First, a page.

"It is more logic to pick up the telephone and cast your vote while hearing and seeing a song, rather than at the end the performances. Experiences from several national selections also show that this extended voting window is beind used with success," Svante Stockselius, Executive Supervisor of the Eurovision Song Contest on behalf of the EBU, said to Eurovision.tv.
The total impact of the televoting will be higher due to extended possibilities to cast votes, and reduces the possibility of telecom providers' systems reaching their capacity limits. Research by the EBU's televoting partner Digame clearly shows that the first songs, that have a longer voting exposure, will not unfairly benefit from this. The same research in fact shows that the tendency is that people vote while their favourite song is being performed, no matter where it is performed in the running order. The experience from the Junior Eurovision Song Contest, where the extended voting window was introduced three years ago, also supports this fact, as songs with a late starting number in fact won the contest.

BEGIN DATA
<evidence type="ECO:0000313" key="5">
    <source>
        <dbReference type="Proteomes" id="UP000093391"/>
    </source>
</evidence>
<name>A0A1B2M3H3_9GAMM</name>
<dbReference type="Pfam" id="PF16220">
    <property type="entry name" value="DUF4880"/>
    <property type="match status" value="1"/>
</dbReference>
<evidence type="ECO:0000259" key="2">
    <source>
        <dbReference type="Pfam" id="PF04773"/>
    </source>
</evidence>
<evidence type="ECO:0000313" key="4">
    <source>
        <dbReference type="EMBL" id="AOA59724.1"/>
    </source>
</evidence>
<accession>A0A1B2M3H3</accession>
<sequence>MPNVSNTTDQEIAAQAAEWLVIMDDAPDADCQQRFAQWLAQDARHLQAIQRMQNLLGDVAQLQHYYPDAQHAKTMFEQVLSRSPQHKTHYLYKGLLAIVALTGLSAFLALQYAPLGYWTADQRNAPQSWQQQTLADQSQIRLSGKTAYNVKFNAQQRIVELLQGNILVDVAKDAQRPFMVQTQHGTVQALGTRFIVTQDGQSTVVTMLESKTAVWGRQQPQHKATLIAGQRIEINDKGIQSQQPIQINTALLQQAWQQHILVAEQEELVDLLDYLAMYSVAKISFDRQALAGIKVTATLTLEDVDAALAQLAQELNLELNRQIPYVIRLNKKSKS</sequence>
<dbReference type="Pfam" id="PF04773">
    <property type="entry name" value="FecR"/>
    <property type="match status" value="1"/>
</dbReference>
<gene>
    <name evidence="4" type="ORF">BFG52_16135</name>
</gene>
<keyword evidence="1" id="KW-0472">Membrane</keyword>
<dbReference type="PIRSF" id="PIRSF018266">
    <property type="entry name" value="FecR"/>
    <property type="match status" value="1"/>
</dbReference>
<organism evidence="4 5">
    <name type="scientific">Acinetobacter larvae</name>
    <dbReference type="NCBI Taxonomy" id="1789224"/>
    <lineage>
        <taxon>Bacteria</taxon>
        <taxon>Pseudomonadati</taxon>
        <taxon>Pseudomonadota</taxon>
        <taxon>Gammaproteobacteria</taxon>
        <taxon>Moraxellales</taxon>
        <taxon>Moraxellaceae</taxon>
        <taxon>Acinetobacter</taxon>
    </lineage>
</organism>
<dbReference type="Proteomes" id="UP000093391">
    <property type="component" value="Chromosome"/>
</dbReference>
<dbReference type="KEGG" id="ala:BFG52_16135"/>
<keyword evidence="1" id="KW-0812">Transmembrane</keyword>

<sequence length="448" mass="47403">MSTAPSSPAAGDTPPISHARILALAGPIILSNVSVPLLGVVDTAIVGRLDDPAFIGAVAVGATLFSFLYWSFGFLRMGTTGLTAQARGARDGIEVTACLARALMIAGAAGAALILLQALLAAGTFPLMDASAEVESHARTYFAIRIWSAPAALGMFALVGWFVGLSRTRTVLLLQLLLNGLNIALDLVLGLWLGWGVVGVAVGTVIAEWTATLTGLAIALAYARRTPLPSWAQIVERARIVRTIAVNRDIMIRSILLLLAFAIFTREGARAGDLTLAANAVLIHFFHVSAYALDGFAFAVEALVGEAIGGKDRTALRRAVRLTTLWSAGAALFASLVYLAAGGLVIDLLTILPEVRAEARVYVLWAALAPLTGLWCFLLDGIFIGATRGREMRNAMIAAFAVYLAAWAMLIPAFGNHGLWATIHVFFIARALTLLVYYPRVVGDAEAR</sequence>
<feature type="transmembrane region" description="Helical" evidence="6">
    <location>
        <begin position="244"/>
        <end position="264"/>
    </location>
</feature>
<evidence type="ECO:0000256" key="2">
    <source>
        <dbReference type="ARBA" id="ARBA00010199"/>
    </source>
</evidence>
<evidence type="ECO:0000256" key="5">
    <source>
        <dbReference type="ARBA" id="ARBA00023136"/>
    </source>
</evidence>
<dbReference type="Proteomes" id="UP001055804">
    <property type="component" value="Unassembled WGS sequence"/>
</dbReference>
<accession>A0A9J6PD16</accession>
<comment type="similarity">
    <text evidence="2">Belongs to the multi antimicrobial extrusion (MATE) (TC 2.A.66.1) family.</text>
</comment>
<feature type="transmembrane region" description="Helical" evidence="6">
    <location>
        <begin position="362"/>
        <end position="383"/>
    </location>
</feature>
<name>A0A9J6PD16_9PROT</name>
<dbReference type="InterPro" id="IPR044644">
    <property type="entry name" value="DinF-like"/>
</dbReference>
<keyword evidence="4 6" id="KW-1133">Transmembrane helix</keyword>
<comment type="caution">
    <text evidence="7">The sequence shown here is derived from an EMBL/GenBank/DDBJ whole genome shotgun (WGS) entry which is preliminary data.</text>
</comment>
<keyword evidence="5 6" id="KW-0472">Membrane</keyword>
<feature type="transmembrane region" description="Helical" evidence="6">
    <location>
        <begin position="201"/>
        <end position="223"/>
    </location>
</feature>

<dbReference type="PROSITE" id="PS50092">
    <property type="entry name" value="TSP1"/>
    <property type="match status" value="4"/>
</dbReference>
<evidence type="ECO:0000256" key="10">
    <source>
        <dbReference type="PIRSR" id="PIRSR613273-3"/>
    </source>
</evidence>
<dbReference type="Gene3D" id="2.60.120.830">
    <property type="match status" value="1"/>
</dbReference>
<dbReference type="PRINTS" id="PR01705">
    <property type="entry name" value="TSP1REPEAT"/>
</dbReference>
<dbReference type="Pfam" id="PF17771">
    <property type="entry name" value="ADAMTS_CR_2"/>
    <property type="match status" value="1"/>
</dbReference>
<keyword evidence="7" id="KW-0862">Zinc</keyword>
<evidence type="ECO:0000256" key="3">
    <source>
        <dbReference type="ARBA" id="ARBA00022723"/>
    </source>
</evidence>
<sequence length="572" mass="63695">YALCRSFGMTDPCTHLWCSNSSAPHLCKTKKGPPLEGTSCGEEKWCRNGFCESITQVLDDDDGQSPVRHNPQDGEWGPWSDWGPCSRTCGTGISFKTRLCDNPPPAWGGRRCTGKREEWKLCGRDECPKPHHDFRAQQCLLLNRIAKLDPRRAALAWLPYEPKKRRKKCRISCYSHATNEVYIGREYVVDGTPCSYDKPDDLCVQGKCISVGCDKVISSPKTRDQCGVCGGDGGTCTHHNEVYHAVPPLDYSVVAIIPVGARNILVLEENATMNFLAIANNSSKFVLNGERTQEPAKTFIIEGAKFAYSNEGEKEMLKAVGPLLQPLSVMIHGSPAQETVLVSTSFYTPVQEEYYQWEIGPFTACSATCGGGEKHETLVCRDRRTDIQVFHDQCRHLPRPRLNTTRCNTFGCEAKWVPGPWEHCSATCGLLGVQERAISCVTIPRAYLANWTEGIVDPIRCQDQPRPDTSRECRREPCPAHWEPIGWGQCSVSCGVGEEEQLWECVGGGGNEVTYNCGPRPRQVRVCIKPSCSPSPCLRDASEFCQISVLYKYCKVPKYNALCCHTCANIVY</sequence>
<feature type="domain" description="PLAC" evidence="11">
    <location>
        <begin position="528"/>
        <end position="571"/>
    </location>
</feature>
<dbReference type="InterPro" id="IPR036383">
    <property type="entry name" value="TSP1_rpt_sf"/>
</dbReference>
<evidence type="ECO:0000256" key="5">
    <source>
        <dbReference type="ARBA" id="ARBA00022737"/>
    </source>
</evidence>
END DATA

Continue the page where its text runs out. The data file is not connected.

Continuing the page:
The voting procedure is one of the most strictly monitored elements of the Eurovision Song Contest, to assure a fair result. Since 2004, the EBU works with the German-based company Digame to coordinate the voting procedure. A significant part of the televoting revenues is being distributed back to the participating public broadcasters.